Human Rights Law: Ella’s Case

1. Going through the scenario chronologically, identify any human rights issues that are raised in each aspect of the scenario, including any particular right contained in the European Convention/Human Rights Act (Max: 250 words);

2. Having chosen the rights contained in any three of the paragraphs of the scenario, explain how that human right’s claim would be addressed and resolved by the domestic and European Court of Human rights (Max: 1750 words). In each answer you should use relevant case and other authority to address and answer the following issues:

• Identify the nature of the right (conditional or absolute)
• Whether there appears to have been a prima facie breach of that right
• Identify what principles would be used in judging whether that right has been violated in the circumstances and whether any violation was lawful and justified
• Provide your conclusions on whether the claim is likely to succeed

3. Using any one case that you have used in 2 above, write a case note of 1000 words, outlining the facts and the decision in that case and providing a critical analysis of the decision and the importance of the case in resolving human rights’ cases.




In April 2017 Ella left her partner, taking her three children with her, after he had struck her in the face in front of the children. She and the children were taken in by her mother, who had a drug habit, and when Ella complained to the police that she had been assaulted and that she was in fear of her life she was told by the police that no court was likely to believe the likes of her, especially as she was living with a junkie. Two days later her partner came round to her mother’s house and attacked Ella and one of the children, resulting in the child being hospitalised. When the police heard of the incident they arrested the partner for assault occasioning grievous bodily harm. A day later social services visited her mother’s house and took the children into foster care on a temporary basis using an Emergency Protection Order (EPO), which had been made that day at an ex-parte hearing (a hearing of which parents are not informed). A full hearing to review the Order took place 2 days later, but Ella was not informed about this. The press and public are not permitted to attend the EPO hearings, which are confidential because they concern children. By the time Ella was able to see a solicitor about the removal of her children, the court had already decided to continue the EPO.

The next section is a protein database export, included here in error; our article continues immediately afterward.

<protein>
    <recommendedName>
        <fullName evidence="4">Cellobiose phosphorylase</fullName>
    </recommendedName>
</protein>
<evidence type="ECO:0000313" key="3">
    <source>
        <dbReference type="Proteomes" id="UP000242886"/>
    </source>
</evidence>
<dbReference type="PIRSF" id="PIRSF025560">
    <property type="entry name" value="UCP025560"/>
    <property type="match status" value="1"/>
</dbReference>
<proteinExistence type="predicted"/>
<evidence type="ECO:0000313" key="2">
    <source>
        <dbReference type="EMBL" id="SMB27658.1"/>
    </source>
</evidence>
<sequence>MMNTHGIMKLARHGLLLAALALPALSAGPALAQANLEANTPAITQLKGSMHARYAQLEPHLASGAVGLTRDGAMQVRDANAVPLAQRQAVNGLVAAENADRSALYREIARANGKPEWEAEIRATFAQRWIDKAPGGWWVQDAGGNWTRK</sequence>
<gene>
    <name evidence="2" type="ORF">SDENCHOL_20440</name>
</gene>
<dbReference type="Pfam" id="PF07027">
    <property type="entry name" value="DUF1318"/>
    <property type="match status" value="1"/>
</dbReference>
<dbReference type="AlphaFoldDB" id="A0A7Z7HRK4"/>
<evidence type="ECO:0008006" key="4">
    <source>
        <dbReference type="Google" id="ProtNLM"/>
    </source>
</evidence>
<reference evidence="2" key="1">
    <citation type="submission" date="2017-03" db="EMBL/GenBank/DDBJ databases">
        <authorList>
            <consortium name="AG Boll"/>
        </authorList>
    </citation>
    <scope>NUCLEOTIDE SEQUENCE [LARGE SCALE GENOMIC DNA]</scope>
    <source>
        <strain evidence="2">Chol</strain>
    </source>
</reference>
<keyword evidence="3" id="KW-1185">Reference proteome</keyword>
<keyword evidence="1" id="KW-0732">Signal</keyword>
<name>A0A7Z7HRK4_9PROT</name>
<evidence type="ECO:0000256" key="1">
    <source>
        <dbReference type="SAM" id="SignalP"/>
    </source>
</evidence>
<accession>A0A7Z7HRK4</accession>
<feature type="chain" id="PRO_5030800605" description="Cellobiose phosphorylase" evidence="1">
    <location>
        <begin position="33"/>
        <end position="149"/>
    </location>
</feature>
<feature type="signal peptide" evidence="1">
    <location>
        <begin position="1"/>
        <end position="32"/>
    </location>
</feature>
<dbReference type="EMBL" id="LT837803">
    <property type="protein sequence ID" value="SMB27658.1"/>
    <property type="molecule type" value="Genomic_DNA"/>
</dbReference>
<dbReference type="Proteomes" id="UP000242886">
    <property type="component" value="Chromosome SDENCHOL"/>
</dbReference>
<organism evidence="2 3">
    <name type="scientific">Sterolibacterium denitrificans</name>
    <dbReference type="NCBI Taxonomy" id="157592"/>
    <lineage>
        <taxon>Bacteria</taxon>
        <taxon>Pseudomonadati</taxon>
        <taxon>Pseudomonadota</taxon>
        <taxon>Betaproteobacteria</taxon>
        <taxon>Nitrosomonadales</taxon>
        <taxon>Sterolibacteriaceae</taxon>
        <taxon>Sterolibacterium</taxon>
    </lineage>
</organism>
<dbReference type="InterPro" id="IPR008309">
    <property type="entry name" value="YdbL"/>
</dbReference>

Ella then went to live with her friend, Billy, who was an animal activist, and both complain that they have had their telephones bugged by the police, following Billy’s caution for harassment of employees working at an animal laboratory. They also claim that they were both followed by the police into the city centre one day, the police explaining that they wanted to be sure that they were not going to protest outside a cosmetic’s shop. Two weeks’ later, they were both stopped from boarding a coach which contained several members of an anti-vivisection group, who were on their way to a protest some 100 miles away. 

A week later, Ella and Billy attended a meeting outside the Council offices, to protest against the Council’s stance on animal cruelty, and when they started swearing at councillors who were entering the building (they shouted ‘bloody fascists) at each of them as they entered) they were arrested for breaching the peace and taken to the local police station where they were detained in police cells for 18 hours. When Ella told them that she had to get back to see to her mother’s medication she was told, falsely, that it was too late as they had discovered her mother’s body in the canal that afternoon. During their confinement Ella complained that she had to share her cell with individuals who had soiled themselves, the police refusing to clean the cell or move her to another cell. Two weeks later they appeared before the magistrates’ court and were bound over to keep the peace with the condition that they were not to enter the vicinity of the council offices for the next year. As a result, Ella had to miss an appointment to discuss the care order for her children and had to conduct the meeting over the telephone.

Outraged by this, Billy decided to launch a campaign against the police and the local council. He targeted two police officers and produced a leaflet claiming that they had sexually assaulted victims of sex crimes, distributing the leaflet outside the local police station and persuading the local newspaper to publish the allegations. The officers have now brought an action against Billy, for harassment and defamation, and are seeking an injunction against the newspaper from running the story. Billy also told the national press that two local councillors had been having affairs with members of the social services and one newspaper ran that story, resulting in an action being brought by the councillors against the newspaper for misuse of private information.

In August 2017, following a series of bomb attacks in several city centres, Parliament rushed through a new Terrorism Act, which prohibited all public demonstrations for a period of 6 months. This affected Billy’s plans to organise a demonstration outside the House of Commons. In addition, the Act prohibited the wearing of any garment which covered, wholly or partially, an individual’s face, and Shabina, a young Muslim, wishes to bring an action, claiming that the provision is incompatible with her Convention rights.

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